This is what I love about Facebook: getting little tidbits of news each day from a wide collection of friends, family, and people I kind of remember from high school. And that, according to research by social scientists Nicholas Christakis and James Fowler, could be a key factor in my happiness.
Christakis and Fowler’s study used data from the Framingham Heart Study, which has tracked data on the same 15,000 people for over 50 years. (Clive Thompson’s article in The New York Times Magazine this Sunday tells the whole story.) The short version is that their research supports the idea that obesity, drinking, smoking and even happiness are contagious, and can spread through three degrees of influence. In other words, you affect not only your friends, but your friends’ friends’ friends.
“If you want to be happy, what’s most important is to have lots of friends,” Thompson reports. “Historically, we have often thought that having a small cluster of tight, long-term friends is crucial to being happy. But Christakis and Fowler found that the happiest people in Framingham were those who had the most connections, even if the relationships weren’t necessarily deep ones. The reason these people were the happiest, the duo theorize, is that happiness doesn’t come only from having deep, heart-to-heart talks. It also comes from having daily exposure to many small moments of contagious happiness.”
This is exactly what you get on Facebook. I relish knowing that my dear friend Janneke is “soaking in the hot tube with a glass of wine after a good workout,” and that my sister Amanda has “located the girls’ red slider turtle that escaped from the tank and has been missing all day.” But it’s not just the easy, day-to-day connections with those you’re closest to. It’s also knowing that my client Betsy and her daughter Julia “just made a blueberry-peach pie,” and that a photographer friend who grew up in South Georgia is spending a Saturday “with his 97-year-old grandfather, who’s considering the purchase of a new tractor.” It makes me glad to see that my high school classmate Rebekah is “thankful for many things about my 88 yr young father in law: he comes to my kitchen everyday for lunch and always leaves it much cleaner than I did,” especially knowing she recently lost her own father (which I would never have known if it weren’t for Facebook updates).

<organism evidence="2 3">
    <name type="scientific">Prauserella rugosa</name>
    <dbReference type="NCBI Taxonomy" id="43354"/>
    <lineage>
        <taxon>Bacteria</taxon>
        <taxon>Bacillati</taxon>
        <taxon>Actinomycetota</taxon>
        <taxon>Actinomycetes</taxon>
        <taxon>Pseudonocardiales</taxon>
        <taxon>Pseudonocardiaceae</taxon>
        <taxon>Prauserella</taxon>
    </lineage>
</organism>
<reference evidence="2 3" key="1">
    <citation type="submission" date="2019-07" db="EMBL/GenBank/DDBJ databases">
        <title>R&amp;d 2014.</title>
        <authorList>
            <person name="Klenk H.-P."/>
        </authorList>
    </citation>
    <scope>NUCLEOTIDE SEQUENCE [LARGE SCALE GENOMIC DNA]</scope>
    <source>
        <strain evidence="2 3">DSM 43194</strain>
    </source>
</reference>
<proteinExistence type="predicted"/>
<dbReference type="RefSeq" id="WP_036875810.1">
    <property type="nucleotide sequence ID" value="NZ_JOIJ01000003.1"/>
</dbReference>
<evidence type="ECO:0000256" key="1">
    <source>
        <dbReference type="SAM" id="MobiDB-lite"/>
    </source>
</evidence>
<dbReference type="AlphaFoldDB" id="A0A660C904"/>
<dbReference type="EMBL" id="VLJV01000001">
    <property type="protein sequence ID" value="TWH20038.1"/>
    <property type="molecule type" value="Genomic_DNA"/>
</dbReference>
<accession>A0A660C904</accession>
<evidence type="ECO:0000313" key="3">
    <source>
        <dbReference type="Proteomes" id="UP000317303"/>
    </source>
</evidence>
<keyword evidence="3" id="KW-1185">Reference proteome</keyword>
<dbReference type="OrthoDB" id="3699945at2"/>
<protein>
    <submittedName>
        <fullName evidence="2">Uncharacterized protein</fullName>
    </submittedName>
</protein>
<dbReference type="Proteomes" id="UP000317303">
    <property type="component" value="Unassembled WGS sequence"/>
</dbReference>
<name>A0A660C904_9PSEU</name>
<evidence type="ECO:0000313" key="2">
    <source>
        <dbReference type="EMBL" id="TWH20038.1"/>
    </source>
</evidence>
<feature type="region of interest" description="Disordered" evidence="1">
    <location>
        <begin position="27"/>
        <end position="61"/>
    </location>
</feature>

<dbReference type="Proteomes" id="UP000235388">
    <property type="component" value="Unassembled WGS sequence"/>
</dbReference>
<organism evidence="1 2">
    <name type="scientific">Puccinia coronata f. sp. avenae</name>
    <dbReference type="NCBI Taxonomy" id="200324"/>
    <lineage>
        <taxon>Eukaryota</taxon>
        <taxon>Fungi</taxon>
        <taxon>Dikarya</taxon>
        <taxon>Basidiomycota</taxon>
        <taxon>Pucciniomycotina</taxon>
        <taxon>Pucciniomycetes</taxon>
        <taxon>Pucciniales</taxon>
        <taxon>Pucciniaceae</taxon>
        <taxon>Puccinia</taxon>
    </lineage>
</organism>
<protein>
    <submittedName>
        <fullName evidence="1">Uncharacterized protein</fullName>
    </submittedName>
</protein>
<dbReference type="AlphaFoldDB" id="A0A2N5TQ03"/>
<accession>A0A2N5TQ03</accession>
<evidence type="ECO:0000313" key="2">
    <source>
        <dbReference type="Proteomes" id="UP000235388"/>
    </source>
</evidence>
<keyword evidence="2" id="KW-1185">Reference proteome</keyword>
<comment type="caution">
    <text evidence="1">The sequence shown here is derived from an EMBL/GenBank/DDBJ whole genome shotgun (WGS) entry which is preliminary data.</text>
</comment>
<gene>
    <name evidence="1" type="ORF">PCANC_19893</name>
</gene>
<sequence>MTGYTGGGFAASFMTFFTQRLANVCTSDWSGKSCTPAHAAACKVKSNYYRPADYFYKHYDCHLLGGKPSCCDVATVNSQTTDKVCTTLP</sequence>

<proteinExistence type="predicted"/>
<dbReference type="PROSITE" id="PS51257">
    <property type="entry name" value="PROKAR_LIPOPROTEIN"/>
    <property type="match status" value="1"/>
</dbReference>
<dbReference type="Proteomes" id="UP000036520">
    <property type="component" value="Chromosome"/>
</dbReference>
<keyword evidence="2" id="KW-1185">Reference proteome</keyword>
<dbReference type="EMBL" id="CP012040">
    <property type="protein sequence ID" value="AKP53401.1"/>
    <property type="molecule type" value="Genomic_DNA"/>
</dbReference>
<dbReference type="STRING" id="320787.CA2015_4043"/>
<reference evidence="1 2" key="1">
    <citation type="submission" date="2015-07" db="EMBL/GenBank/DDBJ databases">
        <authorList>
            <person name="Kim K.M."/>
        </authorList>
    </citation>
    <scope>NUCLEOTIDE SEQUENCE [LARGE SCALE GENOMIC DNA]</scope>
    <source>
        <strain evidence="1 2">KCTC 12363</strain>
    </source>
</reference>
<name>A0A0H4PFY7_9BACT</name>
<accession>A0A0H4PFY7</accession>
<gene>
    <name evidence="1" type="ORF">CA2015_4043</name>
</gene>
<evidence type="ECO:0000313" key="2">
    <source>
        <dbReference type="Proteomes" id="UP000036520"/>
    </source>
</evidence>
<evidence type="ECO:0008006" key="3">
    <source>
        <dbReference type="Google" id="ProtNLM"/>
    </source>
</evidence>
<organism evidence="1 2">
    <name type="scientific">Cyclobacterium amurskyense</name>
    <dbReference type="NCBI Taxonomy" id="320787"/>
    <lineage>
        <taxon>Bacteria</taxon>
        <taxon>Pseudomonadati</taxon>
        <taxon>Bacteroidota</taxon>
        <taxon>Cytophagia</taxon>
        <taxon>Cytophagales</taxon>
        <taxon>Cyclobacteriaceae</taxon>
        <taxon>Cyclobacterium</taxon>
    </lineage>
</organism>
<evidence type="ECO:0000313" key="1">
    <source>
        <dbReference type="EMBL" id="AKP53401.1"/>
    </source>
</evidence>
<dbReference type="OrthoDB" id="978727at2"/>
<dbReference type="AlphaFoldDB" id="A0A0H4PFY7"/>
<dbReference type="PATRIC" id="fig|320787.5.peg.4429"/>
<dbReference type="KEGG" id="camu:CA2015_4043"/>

Facebook updates are not always happy news. Sometimes updates are about my childhood friend John Scott ending up in the ER after getting “my clock cleaned by the goal keeper in geezer soccer,” or that Scott Fullager, the nicest guy in the world, is stuck in an airport on his birthday because it “looks like no flights home — weather, weather. Great!”
But according to Christakis and Fowler, “happiness is more contagious than unhappiness.” Each happy friend can increase your happiness by 9 percent, but the grouches only pull you down by 7 percent. So by maximizing your number of contacts, the happy and unhappy moods net out for a positive on the happy side.
The three degree factor may be why it’s so fascinating to see what people are writing on your friends’ walls, when you don’t even know those people at all. I’ve never met my friend Janneke’s neighbor, but I like knowing that her neighbors’ dog groomer also works for Janneke’s parents. (I especially like Janneke’s response about being glad to know who’s been keeping her parents so well-groomed.)
LinkedIn and Twitter don’t provide the same material for happiness, in my experience. LinkedIn is too dry. A useful network, but a little like sifting through a big stack of resumes. Twitter is such a fast-flowing river that it’s tough to keep up with any one person. What you find on Facebook is a small town, although a small town with no geographical boundaries. For many of us, Facebook is the new Framingham.